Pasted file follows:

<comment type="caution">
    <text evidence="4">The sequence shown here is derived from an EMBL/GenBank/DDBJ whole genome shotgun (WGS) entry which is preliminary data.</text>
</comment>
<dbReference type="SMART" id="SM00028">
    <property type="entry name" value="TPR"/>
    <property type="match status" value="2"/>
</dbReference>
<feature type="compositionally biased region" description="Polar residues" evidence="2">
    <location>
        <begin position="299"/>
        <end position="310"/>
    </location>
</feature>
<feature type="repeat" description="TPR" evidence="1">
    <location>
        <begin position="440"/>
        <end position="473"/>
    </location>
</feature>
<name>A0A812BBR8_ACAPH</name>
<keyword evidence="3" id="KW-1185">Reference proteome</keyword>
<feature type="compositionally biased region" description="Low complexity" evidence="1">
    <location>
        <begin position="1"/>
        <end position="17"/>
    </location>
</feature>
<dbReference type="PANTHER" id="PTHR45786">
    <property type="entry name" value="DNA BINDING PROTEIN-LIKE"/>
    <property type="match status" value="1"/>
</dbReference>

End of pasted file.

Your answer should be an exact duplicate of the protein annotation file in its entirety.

<comment type="caution">
    <text evidence="4">The sequence shown here is derived from an EMBL/GenBank/DDBJ whole genome shotgun (WGS) entry which is preliminary data.</text>
</comment>
<dbReference type="SMART" id="SM00028">
    <property type="entry name" value="TPR"/>
    <property type="match status" value="2"/>
</dbReference>
<feature type="compositionally biased region" description="Polar residues" evidence="2">
    <location>
        <begin position="299"/>
        <end position="310"/>
    </location>
</feature>
<feature type="repeat" description="TPR" evidence="1">
    <location>
        <begin position="440"/>
        <end position="473"/>
    </location>
</feature>
<name>A0A812BBR8_ACAPH</name>
<keyword evidence="3" id="KW-1185">Reference proteome</keyword>
<feature type="compositionally biased region" description="Low complexity" evidence="1">
    <location>
        <begin position="1"/>
        <end position="17"/>
    </location>
</feature>
<dbReference type="PANTHER" id="PTHR45786">
    <property type="entry name" value="DNA BINDING PROTEIN-LIKE"/>
    <property type="match status" value="1"/>
</dbReference>